Jacques Stern

An Archive of Materials by and about Jacques Stern

Including the Complete Text of The Fluke

In the summer of 1959, with Olympia Press about to publish the first edition of Naked Lunch in Paris, William Burroughs was raving about the work of another writer. Jack Kerouac, Allen Ginsberg, Gregory Corso — they all paled, Burroughs declared, in comparison with an unknown who was possibly “the greatest writer of our time.” He was rich and eccentric, this newcomer. He was a cripple and a junky. He was capable of great generosity and abusive tantrums. He could be unnervingly eloquent and equally incomprehensible. Burroughs took to calling him “the mad baron.”

His name was Jacques Stern. Corso introduced him to Burroughs at the Beat Hotel, and he went on to become legend among an international group of cognoscenti. But what became of Stern and The Fluke, the novel that elicited such praise from Burroughs? Why did this book never see light of day? (Or did it?)

Drawing on more than a year of research that includes personal interviews and unpublished material from the Burroughs archive at the New York Public Library, RealityStudio attempts to answer these and other questions about Jacques Stern. RealityStudio is especially pleased to announce that it is making available, for the first time ever, the complete text of The Fluke, along with William Burroughs’ introduction. In addition, RealityStudio is publishing other exclusive material by and about “the mad baron.”

The Fluke

Text and Audio by and about Jacques Stern


Special thanks to James Grauerholz, Dr Joseph Gross, Stewart Meyer, Mark Meyer, Oliver Harris, Jan Herman, Carl Weissner, Victor Bockris, Malcolm Mc Neill, Allan Bradbury, and Jed Birmingham.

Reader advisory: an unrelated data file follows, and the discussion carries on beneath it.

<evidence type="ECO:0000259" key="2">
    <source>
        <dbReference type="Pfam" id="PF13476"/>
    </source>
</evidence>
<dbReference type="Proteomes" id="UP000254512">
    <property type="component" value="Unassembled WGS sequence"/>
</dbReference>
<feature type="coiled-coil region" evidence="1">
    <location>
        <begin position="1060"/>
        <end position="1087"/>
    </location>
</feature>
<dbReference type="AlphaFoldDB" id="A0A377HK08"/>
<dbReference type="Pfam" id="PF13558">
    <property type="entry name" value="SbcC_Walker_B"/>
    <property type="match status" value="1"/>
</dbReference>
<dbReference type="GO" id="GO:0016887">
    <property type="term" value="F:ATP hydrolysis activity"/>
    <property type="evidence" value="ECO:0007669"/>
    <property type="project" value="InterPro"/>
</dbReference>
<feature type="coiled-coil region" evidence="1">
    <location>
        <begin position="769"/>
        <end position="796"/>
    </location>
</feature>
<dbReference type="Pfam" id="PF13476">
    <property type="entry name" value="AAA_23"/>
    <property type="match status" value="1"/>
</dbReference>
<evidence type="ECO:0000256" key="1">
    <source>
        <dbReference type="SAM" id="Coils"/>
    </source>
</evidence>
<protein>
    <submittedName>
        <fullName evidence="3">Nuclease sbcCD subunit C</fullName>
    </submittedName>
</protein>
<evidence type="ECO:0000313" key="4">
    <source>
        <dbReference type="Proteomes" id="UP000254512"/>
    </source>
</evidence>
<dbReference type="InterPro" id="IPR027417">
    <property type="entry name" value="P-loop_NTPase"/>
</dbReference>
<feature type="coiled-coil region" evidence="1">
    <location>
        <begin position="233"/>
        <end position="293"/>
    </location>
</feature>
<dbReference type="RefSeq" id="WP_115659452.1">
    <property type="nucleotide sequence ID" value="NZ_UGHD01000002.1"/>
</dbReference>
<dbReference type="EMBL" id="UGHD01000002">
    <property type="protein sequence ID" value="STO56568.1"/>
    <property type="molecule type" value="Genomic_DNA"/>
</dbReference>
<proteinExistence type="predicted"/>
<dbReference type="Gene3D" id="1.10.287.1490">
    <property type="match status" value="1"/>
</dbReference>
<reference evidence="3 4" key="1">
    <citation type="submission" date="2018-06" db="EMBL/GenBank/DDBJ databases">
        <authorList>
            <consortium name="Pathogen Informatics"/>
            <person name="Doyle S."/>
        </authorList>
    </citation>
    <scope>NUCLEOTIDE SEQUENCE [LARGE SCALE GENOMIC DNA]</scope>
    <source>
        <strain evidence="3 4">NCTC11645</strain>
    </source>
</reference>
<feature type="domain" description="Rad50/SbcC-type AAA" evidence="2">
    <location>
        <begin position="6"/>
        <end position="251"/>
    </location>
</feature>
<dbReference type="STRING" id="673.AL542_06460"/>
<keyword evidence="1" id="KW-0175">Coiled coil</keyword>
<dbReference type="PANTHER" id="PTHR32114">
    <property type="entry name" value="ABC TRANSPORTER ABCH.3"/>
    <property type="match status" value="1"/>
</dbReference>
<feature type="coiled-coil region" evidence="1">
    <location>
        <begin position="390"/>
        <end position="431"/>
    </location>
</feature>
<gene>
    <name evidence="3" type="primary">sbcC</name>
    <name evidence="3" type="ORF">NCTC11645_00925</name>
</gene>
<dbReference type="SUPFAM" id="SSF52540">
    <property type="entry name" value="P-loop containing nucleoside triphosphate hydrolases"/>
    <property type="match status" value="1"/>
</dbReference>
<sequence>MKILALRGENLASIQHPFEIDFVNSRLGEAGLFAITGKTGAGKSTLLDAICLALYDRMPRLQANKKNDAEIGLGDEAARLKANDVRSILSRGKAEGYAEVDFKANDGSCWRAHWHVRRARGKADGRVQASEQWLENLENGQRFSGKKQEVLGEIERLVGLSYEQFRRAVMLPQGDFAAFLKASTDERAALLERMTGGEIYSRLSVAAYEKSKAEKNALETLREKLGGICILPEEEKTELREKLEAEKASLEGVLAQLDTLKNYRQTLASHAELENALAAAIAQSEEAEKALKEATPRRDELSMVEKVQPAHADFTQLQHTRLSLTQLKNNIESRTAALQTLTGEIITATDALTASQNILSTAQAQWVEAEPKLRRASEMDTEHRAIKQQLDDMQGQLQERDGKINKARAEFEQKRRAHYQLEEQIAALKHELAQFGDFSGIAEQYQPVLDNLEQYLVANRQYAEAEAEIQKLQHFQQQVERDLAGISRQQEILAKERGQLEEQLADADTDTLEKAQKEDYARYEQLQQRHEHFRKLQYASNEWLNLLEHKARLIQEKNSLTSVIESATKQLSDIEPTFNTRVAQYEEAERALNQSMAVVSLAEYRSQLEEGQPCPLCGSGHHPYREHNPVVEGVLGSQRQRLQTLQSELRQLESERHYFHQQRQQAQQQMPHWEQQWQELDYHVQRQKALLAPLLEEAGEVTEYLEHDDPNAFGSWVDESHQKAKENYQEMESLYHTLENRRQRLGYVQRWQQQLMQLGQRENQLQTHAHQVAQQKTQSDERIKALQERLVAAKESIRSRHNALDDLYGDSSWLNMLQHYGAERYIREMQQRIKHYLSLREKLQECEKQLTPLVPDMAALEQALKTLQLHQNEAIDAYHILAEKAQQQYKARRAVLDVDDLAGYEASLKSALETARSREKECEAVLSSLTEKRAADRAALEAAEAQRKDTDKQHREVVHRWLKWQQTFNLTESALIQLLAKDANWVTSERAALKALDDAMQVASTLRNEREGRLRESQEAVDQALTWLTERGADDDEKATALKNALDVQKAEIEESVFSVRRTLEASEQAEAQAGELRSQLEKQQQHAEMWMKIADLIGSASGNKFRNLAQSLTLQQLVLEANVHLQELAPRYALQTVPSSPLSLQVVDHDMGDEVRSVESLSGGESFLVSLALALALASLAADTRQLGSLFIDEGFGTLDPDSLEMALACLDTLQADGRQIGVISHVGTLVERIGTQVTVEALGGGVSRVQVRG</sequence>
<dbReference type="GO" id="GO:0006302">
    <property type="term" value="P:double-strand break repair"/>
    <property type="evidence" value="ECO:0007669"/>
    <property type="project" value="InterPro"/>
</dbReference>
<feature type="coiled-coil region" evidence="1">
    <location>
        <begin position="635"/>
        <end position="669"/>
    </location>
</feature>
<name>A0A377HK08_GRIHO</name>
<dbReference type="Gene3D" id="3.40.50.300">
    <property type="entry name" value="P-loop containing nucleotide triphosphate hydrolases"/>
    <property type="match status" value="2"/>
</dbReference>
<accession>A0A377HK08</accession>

William Burroughs’ introduction to The Fluke: © 1965 by the Estate of William S. Burroughs, used with the permission of The Wylie Agency.

Scans of William Burroughs’ manuscript introduction to The Fluke: Henry W. and Albert A. Berg Collection of English and American Literature, The New York Public Library, Astor, Lenox and Tilden Foundations.

Stewart Meyer’s Memory Chips: Excerpt provided by the author, © 2011 by Stewart Meyer.

Audio of Jacques Stern and William Burroughs reading cut-ups in Paris: © 1961, 1966 by the Estate of William S. Burroughs, used with the permission of The Wylie Agency. Recorded by Sean Sweeney for the Poetry Room in Paris on May 24, 1962. MP3s provided by the Woodberry Poetry Room, Houghton Library, Harvard University. These three mp3s are excerpted from an hour-long reading that includes nine total tracks.

Jacques Stern in Conversation with Stewart Meyer: Excerpted from a longer recorded provided by Stewart Meyer. © 2011 by Stewart Meyer.

Published by RealityStudio on 4 April 2011.

7 thoughts on “Jacques Stern

  1. What a treasure trove! i’ve been searching for jacques stern’s work and stories for years. the bits in literary outlaw i figured would be all i’d ever find. the man was such a mystery. my hat is off to reality studio once again for delivering the goods. i’ll savor each one of these pieces. many thanks, and thanks to the others who helped to compile these rare & fascinating documents.

  2. Outstanding work!

    Johnny’s term – treasure trove – describes it best!

    Thank you to Reality Studio and all involved with the presentation of this marvellous material!

  3. never thought I’d find out anything more regarding the mysterious Stern and now this. Very considerate of you guys to post this stuff. And to think that he was in NYC all that time. Thanks for this.

  4. I became involved in Jacques Stern’s life inadvertently in NYC in the 1970s. He was a supreme category of monster; so unique a corrupter of people as to be unparalleled in this distinction. There he reigned in his suite of rooms, barren of furniture, ensconced in his satin, gold-sheeted bed, surrounded by the litter of used syringes. By turns taciturn and explosive, the life he lived was one of self-willed aberration. His “marginalization ” in the historical record of the Beats is a legacy earned.

  5. I knew Jacques Stern in Spain ’69…quite a character. He used to come into the smugglers saloon with his spanish wife who’d shoot ’em up with morphine every once in awhile.

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